3.
one of a breed of large, powerful dogs having a dense, oily, usually black coat, raised originally in Newfoundland.
Dictionary.com Unabridged
Based on the Random House Dictionary, © Random House, Inc. 2014.
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Collins
World English Dictionary
Antigua and Barbuda
 
n
a state in the Caribbean, comprising the islands of Antigua, Barbuda, and Redonda: gained independence in 1981: a member of the Commonwealth. Official language: English. Religion: Christian majority. Currency: East Caribbean dollar. Capital: St John's. Pop: 73 000 (2003 est). Area: 442 sq km (171 sq miles)

Chrysostom (ˈkrɪsəstəm)
 
n
Saint John. ?345--407 ad, Greek patriarch; archbishop of Constantinople (398--404). Feast day: Sept 13 or Nov 13

fisher (ˈfɪʃə)
 
n
1.  a person who fishes; fisherman
2.  Also called: pekan
 a.  a large North American marten, Martes pennanti, having thick dark brown fur
 b.  the fur of this animal
3.  fisher of men an evangelist

Fisher (ˈfɪʃə)
 
n
1.  Andrew. 1862--1928, Australian statesman, born in Scotland: prime minister of Australia (1908--09; 1910--13; 1914--15)
2.  Saint John. ?1469--1535, English prelate and scholar: executed for refusing to acknowledge Henry VIII as supreme head of the church. Feast day: June 22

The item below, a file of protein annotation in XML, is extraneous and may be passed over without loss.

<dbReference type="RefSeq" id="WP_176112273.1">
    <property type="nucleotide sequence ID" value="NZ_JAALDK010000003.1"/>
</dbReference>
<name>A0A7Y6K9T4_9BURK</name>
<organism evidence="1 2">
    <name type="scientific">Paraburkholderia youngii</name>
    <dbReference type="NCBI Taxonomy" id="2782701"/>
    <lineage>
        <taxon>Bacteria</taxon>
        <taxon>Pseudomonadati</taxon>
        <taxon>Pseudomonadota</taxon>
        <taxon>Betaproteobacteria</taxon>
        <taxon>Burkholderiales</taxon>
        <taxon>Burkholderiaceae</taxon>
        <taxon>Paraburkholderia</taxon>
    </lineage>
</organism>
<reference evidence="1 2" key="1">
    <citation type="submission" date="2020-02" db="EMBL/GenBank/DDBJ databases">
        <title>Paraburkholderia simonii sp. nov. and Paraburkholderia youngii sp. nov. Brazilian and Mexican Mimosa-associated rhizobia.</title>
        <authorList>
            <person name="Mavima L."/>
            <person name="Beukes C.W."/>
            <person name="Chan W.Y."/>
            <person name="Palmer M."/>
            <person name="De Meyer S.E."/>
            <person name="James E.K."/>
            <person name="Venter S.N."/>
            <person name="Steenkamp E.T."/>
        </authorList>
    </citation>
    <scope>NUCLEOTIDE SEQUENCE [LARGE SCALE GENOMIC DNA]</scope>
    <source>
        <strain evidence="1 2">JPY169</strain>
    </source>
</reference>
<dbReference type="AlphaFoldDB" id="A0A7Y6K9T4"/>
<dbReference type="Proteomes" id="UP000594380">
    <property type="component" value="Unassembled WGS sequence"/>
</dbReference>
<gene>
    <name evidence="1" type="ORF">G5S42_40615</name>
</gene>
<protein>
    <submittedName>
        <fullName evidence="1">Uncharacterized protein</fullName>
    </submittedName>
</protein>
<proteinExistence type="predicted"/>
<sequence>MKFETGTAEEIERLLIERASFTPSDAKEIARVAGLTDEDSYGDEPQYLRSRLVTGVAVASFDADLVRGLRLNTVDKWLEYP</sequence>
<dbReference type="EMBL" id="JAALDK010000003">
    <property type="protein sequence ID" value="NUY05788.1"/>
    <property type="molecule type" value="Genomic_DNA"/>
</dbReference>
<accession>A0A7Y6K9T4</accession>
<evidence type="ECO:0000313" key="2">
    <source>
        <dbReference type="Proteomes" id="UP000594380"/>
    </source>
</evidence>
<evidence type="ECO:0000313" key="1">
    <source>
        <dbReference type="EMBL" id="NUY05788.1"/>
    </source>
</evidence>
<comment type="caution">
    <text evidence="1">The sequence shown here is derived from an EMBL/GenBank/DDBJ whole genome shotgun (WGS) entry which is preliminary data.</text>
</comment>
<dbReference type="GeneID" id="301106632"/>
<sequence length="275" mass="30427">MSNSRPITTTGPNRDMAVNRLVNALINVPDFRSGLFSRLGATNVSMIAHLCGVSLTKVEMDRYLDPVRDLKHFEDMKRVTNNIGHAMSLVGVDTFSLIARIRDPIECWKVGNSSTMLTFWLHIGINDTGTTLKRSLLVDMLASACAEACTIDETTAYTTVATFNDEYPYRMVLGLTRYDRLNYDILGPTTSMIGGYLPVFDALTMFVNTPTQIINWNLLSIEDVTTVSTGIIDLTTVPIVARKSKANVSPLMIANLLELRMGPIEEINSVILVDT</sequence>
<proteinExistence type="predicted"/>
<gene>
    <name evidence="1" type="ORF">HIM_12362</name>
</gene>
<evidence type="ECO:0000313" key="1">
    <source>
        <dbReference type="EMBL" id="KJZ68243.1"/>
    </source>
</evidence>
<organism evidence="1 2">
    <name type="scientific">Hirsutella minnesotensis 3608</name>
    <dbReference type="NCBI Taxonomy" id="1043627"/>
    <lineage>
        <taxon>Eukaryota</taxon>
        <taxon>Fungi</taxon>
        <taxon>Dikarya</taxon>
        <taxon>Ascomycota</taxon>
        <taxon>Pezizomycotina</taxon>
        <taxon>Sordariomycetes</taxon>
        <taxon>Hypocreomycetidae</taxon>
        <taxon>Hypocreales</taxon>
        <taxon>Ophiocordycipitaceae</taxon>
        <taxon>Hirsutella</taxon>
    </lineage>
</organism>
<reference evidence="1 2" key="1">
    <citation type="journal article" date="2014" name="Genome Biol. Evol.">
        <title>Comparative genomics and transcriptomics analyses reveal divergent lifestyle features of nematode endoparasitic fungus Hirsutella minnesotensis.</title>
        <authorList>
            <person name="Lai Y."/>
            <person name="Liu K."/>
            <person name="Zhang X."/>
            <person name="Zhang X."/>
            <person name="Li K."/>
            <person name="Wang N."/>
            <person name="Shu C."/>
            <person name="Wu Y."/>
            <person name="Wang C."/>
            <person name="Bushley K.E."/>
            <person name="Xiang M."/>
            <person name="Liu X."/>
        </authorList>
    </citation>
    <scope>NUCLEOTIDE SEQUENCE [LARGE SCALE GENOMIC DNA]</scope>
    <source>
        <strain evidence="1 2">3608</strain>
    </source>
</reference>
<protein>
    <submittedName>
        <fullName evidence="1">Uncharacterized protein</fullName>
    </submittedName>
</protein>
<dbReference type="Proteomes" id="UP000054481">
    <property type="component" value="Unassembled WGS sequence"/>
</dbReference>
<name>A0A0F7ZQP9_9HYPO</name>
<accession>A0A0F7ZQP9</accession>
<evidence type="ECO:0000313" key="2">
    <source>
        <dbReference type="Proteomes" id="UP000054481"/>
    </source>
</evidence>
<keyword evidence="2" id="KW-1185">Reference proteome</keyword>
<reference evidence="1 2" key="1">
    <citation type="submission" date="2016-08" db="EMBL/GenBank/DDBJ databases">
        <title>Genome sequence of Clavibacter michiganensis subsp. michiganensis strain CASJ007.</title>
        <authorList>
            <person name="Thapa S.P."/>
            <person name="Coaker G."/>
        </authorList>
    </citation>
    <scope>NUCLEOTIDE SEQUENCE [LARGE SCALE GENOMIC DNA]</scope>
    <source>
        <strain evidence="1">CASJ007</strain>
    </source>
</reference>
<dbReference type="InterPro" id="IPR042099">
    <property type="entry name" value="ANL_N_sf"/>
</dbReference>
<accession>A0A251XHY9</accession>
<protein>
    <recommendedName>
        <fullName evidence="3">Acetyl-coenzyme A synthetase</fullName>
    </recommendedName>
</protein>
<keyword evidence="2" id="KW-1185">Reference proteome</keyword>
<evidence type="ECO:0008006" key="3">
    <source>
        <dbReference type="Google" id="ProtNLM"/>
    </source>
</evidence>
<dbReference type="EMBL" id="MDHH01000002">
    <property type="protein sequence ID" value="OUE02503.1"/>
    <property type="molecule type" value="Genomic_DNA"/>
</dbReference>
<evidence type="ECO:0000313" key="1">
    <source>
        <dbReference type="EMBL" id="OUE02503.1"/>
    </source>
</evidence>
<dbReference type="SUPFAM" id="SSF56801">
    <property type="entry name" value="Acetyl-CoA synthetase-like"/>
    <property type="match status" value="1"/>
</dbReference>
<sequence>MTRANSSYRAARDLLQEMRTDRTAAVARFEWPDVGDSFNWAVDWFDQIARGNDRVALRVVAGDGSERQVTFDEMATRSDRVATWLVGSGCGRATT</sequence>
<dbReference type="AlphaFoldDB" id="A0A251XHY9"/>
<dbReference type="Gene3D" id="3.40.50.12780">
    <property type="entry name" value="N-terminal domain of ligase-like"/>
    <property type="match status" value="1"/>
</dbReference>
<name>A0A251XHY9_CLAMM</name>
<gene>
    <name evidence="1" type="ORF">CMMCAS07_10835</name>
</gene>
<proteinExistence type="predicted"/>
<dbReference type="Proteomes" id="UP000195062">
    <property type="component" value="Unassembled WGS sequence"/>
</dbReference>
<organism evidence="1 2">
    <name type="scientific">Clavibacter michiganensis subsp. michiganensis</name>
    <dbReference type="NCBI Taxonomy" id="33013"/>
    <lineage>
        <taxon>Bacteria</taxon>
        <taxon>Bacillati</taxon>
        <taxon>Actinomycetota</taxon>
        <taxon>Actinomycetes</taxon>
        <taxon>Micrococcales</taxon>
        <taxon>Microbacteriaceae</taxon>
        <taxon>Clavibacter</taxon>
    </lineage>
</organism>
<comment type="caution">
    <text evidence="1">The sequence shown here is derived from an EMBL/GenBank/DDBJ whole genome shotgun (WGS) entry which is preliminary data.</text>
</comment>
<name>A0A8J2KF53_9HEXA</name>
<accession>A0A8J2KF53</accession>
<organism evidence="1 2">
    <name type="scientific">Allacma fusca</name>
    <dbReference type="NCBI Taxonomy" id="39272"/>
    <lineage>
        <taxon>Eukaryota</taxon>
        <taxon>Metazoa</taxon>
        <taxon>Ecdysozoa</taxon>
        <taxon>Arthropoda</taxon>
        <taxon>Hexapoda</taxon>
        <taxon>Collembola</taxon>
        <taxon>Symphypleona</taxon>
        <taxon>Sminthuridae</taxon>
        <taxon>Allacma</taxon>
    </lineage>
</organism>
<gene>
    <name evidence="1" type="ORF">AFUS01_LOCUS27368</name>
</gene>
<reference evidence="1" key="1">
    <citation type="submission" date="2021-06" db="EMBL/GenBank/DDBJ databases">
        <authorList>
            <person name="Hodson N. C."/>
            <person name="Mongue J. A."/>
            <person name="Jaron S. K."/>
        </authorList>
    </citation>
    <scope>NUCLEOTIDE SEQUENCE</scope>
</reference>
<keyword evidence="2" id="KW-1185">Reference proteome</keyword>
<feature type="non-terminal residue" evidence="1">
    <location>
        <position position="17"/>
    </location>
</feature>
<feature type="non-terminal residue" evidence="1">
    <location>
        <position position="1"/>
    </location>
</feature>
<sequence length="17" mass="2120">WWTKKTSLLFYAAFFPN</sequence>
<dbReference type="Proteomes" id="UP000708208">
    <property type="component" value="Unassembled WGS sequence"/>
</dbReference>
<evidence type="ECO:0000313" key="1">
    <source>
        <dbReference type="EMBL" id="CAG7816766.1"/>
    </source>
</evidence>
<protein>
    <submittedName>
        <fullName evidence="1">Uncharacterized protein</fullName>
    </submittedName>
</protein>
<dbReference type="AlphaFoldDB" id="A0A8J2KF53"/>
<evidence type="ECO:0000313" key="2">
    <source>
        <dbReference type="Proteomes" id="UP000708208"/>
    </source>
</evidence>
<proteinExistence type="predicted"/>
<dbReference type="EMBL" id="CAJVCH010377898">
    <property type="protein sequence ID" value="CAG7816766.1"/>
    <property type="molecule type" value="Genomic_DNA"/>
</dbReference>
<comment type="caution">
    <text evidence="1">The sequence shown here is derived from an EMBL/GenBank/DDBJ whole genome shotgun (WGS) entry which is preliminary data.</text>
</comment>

3.  John Arbuthnot 1st Baron Fisher of Kilverstone. 1841--1920, British admiral; First Sea Lord (1904--10; 1914--15); introduced the dreadnought

John I
 
n
1.  surnamed Tzimisces. 925--976 ad, Byzantine emperor (969--976): extended Byzantine power into Bulgaria and Syria
2.  called the Great. 1357--1433, king of Portugal (1385--1433). He secured independence for Portugal by his victory over Castile (1385) and initiated Portuguese overseas expansion

Newfoundland (ˈnjuːfəndlənd, -fənlənd, -ˌlænd, njuːˈfaʊndlənd)
 
n
1.  an island of E Canada, separated from the mainland by the Strait of Belle Isle: with the Coast of Labrador, forms the province of Newfoundland and Labrador; consists of a rugged plateau with the Long Range Mountains in the west. Area: 110 681 sq km (42 734 sq miles)
2.  the former name for Newfoundland and Labrador